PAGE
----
Over the past twenty years, the technology behind police car video surveillance systems has evolved significantly. Simultaneously, acceptance of these systems among citizens and police has continued to grow. Police car video surveillance systems are commonly referred to as in-car video (ICV), and I am often called to appear as an expert witness when such video recordings are introduced as evidence in a trial or hearing. My job is to clarify the contents of the video and check that the recording has not been tampered with in any way.

Modern ICV systems are completely digital and store compressed video with sound on hard-disk or solid-state drives. The police officer or state trooper wears a wireless mic, and a dash mounted camera captures video. During a traffic stop, the ICV makes a permanent record of everything that transpires between the police and motorist. The watermarked video is stored in a tamper-proof enclosure, and a careful chain of custody is maintained as the video is removed from the car, downloaded, and archived.

Here are the numbers: there are about 18,000 independent municipalities in the U.S., and they own roughly 450,000 patrol cars. Approximately 50% of those cars are currently equipped with ICV. With systems priced between $3,000 and $5,000 per vehicle, this represents a substantial investment. Despite tight local budgets, sales of ICV systems to state and local law enforcement continue to grow at a healthy rate.

Given the growth of the industry, I was quite surprised by a story related to me recently by a colleague. He said that the Massachusetts State Police had recently removed all ICV systems from their patrol cars in an effort to boost conviction rates in cases where traffic stops resulted in arrests. Could it be true that a completely objective record of arrests was of greater use to defense attorneys than prosecutors?

My colleague was right. Currently, not a single Massachusetts State Police patrol car is equipped with in-car video. But there’s more to the story. Their patrol cars have NEVER had ICV!

Digging deeper, I found that even though 72% of all Highway Patrol and State Police patrol cars are ICV equipped, there are 4 or 5 states where none of these vehicles have video, and Massachusetts is one of those states. It seems there are a variety of factors that play a part when state or local police make the choice to opt-out of ICV technology. There may be budgetary constraints, or officers and their unions may object on the grounds that ICV hampers police, who are constantly on guard against being caught making a mistake or an error in judgment. Then, there are different interpretations of overlapping federal, state, and local laws regarding privacy; there are states where audio and/or video recording requires dual party consent (e.g., Massachusetts), and there are states where single part consent is sufficient (e.g., Maine).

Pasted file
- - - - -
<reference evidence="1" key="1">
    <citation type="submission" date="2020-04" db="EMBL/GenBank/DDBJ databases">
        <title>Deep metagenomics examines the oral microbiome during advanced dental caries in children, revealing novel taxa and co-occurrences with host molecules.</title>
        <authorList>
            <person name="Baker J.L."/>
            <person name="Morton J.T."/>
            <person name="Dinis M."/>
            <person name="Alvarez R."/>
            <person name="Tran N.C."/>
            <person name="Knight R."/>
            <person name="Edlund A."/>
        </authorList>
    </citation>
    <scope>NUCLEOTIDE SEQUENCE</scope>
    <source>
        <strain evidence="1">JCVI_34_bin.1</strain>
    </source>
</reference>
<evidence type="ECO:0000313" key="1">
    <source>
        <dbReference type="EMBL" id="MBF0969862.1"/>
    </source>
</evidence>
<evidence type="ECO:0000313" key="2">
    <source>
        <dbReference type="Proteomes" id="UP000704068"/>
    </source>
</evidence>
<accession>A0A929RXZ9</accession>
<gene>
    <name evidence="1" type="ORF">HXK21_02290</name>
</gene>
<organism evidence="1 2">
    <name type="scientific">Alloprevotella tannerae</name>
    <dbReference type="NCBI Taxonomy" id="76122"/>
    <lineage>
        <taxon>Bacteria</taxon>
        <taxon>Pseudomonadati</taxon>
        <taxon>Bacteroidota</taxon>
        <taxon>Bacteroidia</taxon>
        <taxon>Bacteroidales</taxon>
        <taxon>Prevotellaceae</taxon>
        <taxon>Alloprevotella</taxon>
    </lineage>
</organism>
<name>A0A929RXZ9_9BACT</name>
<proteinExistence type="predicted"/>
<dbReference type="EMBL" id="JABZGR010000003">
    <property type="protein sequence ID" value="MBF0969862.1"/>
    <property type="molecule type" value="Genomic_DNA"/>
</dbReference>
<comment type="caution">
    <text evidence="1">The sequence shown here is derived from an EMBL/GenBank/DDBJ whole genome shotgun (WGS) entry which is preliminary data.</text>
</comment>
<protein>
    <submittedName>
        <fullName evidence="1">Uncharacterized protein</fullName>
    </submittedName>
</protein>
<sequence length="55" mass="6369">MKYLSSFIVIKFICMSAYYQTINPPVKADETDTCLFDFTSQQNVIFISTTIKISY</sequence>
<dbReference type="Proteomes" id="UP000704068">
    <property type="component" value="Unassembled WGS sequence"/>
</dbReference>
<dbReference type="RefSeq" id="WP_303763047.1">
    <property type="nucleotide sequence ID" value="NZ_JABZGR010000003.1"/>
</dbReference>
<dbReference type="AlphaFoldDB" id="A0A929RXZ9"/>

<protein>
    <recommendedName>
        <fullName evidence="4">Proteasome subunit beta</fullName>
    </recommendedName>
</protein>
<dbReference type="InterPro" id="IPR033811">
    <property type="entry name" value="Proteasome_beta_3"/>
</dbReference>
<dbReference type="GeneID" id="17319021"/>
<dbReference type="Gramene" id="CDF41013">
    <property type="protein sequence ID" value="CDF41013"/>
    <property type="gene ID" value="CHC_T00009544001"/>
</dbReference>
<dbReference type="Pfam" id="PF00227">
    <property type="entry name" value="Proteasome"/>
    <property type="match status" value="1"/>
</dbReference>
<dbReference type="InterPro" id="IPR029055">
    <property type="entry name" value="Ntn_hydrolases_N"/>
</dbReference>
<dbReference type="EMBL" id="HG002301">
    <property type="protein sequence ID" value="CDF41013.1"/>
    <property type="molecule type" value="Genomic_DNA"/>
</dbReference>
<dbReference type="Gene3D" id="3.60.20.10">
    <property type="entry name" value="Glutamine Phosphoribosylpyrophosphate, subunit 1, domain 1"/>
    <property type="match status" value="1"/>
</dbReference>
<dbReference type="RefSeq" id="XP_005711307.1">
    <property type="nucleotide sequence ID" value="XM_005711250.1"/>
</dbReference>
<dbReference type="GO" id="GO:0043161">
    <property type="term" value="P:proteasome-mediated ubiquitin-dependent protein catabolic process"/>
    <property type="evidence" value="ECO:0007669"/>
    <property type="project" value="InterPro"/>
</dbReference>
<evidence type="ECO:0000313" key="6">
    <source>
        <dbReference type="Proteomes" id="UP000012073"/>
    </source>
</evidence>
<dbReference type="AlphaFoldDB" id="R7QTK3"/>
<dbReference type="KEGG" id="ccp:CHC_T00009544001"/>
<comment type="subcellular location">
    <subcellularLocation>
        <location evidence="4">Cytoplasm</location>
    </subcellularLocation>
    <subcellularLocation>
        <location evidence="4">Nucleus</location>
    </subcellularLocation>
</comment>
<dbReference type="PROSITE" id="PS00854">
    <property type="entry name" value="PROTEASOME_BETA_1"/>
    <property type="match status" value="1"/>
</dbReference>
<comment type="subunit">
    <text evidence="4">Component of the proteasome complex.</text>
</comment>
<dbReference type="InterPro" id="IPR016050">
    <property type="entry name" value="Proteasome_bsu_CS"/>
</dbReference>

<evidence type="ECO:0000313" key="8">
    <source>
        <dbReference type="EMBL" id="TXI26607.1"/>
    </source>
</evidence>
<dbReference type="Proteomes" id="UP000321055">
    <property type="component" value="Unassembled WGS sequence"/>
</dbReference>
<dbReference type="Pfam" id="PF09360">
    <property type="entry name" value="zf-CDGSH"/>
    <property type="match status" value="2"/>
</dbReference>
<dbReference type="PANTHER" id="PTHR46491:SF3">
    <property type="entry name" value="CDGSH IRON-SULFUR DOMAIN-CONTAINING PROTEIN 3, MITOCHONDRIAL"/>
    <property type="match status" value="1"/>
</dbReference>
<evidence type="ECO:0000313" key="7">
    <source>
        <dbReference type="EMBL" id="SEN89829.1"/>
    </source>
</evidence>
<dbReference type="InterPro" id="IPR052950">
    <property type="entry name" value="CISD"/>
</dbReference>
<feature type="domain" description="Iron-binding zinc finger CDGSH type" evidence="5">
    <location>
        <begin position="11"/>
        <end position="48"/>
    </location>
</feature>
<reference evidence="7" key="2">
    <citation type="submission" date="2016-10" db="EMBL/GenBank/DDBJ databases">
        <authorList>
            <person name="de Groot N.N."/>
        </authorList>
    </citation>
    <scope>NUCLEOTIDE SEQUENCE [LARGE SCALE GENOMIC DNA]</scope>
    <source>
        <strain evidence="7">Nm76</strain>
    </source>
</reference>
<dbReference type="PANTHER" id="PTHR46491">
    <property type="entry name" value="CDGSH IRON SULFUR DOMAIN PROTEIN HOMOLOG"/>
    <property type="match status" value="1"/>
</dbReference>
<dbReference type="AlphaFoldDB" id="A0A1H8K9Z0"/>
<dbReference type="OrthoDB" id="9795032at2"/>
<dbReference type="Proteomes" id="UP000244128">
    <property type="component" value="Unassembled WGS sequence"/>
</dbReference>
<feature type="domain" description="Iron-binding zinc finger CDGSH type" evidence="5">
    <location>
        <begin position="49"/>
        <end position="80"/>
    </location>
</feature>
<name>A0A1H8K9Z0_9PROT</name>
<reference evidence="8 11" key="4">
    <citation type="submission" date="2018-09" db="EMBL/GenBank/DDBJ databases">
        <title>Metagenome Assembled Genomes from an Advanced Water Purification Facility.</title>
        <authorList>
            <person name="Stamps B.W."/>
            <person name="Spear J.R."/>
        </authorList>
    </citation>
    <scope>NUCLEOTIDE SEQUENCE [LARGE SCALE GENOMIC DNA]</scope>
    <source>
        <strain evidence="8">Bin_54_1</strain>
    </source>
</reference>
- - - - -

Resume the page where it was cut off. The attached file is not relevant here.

My guess, however, is that the most important factor in determining whether state or local police have ICV is public opinion. For some, the threat of “Big Brother” watching them 24/7 makes ICV an indefensible intrusion on their civil rights and their privacy. Massachusetts State Police have no in-car video and neither do local police in Boston. But anecdotal evidence suggests that the farther one travels east, away from Boston, the more local police patrol cars are ICV equipped.

Personally, I think ICV helps protect everyone involved, both officers and motorists. And according to The International Association of Chiefs of Police, in situations where an officer’s conduct has been called into question, police car video surveillance systems have helped exonerate those officers in 96.2% of all cases.

The Palace Brawl: The Significance of Video Evidence

Tuesday, January 7th, 2014

palace brawlNovember 19, 2004 was the day the worst sporting brawl in US history took place. It was the final few minutes of the basketball game between the Indiana Pacers and Detroit Pistons when a fight broke out between the players. While Ron Artest was in time out, a drunken fan tossed a partially full beer cup and hit Artest causing him to jump over seats and attack a fan in the stands. With tempers running hot, Artest went after the wrong person and triggered an ‘every man for himself’ situation with only four Auburn Hills police officers in the building.

After the criminal litigations were over, the attorney for the Pacers, Steve Potter retained my services as a video forensic expert on behalf of the Indiana Pacers basketball team. My first activity was to collect all of the available video footage from that moment when the brawl broke out. As you can imagine there were many video sources. With the help of http://www.potterlaw.com/ , I found cell phone videos, CCTV system video from the Palace of Auburn Hills and four major television network multi camera video sources.

The next task was to cull through all the footage including multi camera views of the brawl and isolate those vantage point views that helped bring the brawl into the courtroom for the civil litigations.

I was prepared with several video clips when the first civil case went to trial, Haddad V Indiana Pacers on August 10, 2006. (Read all about it here).

Here are the video forensic activities I used to help the Trier of Fact and jurors’ view the brawl including all isolated incidents in question. After I received all video footage, I loaded the various formats into my forensic computer using Adobe Premiere Pro software.  I created sequences for each incident and placed the useful camera vantage point clips back to back in each sequence. Some events went by very fast so I repeated the video clips and added slow motion. In some cases I reduced the speed by 25%, 50% and 75% so all persons could see the series of events as they occurred.  When necessary I also added a zoom to enlarge the area of interest in each video clip.